Julia Ducournau & Agathe Rousselle Talk ‘Titane, and violent women in the cinema – Deadline

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EXCLUSIVE: Julia Ducournau, Agathe Rousselle and Vincent Lindon received a five-minute standing ovation after the premiere of Ducournau’s second feature film. Titanium at the 57th Annual York Film Festival. I could see the emotion flooding the trio from where I was sitting, as they were overwhelmed by the moment.

The next day, I entered the Le Méridien hotel to chat with Ducournau and Rousselle. I couldn’t wait to hear what was going through their heads when I saw the crowd going crazy during the screening. The sculptural Ducournau and a wide-eyed Rouselle are both decked out, dressed in black from head to toe. Seeing previous photos of the two together in Cannes, black seems to be their favorite color.

“New York is my favorite city in the world! said Rouselle.

Doucounau adds: “I felt such love last night in New York. For me it was like being in Cannes again.

Cannes 2016 is where it all started for Docournau. Raw, a film about academia and cannibalism, was his first feature film at International Critics’ Week, winning the FIPRESCI Prize. An impressive accomplishment for a newcomer. His second film, Titanium, entered directly into the main competition and won Cannes’ highest distinction: the Palme d’Or. What makes this film so deserving of recognition is its intriguing premise, where Ducournau explores the unconditional nature of violent women.

Asked about the intersection of women and their violent nature, her smile deflates and turns serious.

“I think my reasoning for continuing to write and explore women in this way is a very valid reaction. Unfortunately anchored in a reality that men and women do not have the same apprehension of public space.

I had to think about what she was saying, and I got it. Ducournau isn’t talking about the sex that commits the most violent crime, but why are women never seen as the culprits in heinous scenarios? This gender separation and the perception of social violence and who can inflict it makes Ducournau angry, which is why Titanium exist.

The film follows Alexia, an absolute threat to society. As a child with a strange affinity for cars, a car crash caused a titanium plate to form inside his skull. The film deliberately ambiguates the source of his insanity, but the result is that the woman is a psychopathic serial killer. After a series of murders, one of his victims runs away and reports Alexia to the police, and the main character has to flee.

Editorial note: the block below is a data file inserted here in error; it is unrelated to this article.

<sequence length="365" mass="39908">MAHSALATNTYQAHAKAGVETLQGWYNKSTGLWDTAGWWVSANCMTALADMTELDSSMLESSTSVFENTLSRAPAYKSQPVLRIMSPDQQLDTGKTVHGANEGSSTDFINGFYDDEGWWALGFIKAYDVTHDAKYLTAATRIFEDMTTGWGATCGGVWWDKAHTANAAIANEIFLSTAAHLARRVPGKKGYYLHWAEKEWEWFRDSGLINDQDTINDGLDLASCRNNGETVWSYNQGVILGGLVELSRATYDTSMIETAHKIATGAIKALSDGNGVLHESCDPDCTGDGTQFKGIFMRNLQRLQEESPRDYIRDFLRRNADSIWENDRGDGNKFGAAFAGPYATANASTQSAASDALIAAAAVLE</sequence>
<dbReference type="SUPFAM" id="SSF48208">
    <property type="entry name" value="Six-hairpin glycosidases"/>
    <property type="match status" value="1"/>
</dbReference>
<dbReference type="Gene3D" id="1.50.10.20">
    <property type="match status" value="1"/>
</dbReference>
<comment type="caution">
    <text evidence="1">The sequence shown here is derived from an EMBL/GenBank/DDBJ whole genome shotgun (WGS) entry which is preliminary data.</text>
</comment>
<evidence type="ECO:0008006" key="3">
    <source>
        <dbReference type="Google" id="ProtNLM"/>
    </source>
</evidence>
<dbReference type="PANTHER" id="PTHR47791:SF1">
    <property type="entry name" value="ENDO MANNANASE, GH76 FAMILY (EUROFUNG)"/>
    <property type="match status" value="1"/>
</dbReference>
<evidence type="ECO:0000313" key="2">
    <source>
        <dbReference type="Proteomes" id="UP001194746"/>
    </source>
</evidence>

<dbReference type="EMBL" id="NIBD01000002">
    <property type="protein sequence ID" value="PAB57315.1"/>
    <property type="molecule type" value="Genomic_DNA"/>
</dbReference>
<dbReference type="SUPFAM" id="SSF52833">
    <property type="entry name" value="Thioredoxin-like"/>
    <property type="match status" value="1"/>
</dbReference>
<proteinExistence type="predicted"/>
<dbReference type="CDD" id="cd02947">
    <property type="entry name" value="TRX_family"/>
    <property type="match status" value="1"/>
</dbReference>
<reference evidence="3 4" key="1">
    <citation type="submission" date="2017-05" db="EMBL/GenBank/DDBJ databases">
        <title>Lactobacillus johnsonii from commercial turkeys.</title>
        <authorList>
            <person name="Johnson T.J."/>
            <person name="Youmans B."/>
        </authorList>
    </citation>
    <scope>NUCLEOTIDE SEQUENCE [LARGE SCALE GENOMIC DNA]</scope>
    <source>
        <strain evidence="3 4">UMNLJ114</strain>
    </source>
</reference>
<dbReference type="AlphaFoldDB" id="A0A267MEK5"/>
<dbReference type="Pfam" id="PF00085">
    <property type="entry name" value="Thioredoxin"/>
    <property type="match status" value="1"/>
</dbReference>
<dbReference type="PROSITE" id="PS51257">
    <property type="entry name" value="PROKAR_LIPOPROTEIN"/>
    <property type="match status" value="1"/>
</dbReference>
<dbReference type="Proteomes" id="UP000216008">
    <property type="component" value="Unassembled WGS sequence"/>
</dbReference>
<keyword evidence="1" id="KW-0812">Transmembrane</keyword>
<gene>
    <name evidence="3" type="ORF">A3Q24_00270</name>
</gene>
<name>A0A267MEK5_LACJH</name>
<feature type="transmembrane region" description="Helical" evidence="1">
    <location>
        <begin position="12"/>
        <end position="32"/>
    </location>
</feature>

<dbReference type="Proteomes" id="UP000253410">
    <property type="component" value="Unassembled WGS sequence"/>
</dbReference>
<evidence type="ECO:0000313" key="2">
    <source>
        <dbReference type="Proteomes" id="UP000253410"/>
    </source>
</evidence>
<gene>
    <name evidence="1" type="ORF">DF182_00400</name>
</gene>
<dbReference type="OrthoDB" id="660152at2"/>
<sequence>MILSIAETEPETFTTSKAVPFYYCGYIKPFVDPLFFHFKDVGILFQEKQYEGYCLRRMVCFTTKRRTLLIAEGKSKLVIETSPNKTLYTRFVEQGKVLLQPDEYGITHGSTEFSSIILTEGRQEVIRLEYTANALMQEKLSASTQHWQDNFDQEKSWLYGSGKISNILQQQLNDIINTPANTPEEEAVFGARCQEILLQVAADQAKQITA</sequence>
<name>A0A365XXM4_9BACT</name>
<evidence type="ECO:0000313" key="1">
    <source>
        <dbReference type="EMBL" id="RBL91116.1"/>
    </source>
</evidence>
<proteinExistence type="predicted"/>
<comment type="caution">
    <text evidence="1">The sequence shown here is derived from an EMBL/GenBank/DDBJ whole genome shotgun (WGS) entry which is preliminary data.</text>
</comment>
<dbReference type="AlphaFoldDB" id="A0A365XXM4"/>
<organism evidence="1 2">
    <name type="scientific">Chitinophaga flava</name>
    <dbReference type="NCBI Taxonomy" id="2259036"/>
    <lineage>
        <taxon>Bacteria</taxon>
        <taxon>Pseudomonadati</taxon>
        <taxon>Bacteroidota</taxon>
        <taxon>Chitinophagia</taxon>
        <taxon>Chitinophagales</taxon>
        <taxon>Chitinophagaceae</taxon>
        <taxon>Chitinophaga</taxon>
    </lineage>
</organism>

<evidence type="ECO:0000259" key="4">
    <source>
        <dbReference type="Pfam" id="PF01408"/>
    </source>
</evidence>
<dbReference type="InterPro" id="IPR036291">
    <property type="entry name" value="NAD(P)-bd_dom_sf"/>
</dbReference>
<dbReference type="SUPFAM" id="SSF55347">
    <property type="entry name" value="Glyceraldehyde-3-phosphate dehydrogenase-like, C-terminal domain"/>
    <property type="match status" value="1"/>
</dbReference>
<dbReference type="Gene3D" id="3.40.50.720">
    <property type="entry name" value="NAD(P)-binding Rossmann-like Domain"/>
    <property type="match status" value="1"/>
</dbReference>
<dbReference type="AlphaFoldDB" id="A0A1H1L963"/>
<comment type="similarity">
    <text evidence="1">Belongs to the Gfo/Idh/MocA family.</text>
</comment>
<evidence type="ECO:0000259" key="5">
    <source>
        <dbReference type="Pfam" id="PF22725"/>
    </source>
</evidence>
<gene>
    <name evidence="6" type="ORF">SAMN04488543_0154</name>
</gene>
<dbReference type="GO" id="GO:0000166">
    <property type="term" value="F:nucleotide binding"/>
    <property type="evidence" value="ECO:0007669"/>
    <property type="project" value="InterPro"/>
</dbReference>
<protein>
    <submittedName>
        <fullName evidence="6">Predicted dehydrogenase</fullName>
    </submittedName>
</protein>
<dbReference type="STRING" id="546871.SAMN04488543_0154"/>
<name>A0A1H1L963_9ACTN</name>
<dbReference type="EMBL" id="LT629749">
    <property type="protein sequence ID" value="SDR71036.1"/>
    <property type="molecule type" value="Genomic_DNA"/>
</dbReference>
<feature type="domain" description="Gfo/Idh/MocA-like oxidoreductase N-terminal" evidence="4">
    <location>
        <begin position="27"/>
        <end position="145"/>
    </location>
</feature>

From Cannes, we talk about of titanium Chances at the Oscars. Rarely does the ceremony embrace a concept as bizarre as this. Anyway, Doucournau tells me that she prefers to talk about her film. She put her anger, heart, and soul into this movie, and I don’t blame her for focusing on her job rather than discussing everything rewards-related.

I sat down with Ducournau and Rouselle to talk about Titanium, violent women and how the film empathizes with its audience.

Deadline: Julia, what’s the first movie you can remember that empowered you in a way where a female character was daring, daring and violent?

Ducournau: It’s inside Cried Cuervos, by Spanish filmmaker Carlos Saura. It tells the story of eight-year-old Ana who has a hard time mourning the death of her mother. I first saw her when I was eight (the same age as the character.) In order to cope with the grief, she begins to have violent thoughts about the adults around her, including the new one. mistress of his father and aunts.

What I love about this movie is that it doesn’t describe childhood as happiness or the best time of your life, or anything innocent. Ana is far from innocent. She is well aware of all the innuendoes of adults and what is hidden from her. The way she is treated like she can’t figure things out makes her even angrier. It’s not graphic in the sense of gore, but there is a poetic and melancholy feel to and certainly the first one I can remember where I felt that identification was a movie character.

Deadline: the film Junior begins with a teenage high school student, then the second Raw movie is about a young adult in college. Then, Titanium explores the life of a person in their early 30s. Is there a model where you explore topics across age groups?

Ducournau: It’s true that I like to install a form of filiation between my films, to make it a kind of continuous gesture. It makes sense to me to have this evolution between characters because they have similar names that sort of mutate from movie to movie. I definitely consider them to be different forms of the same character.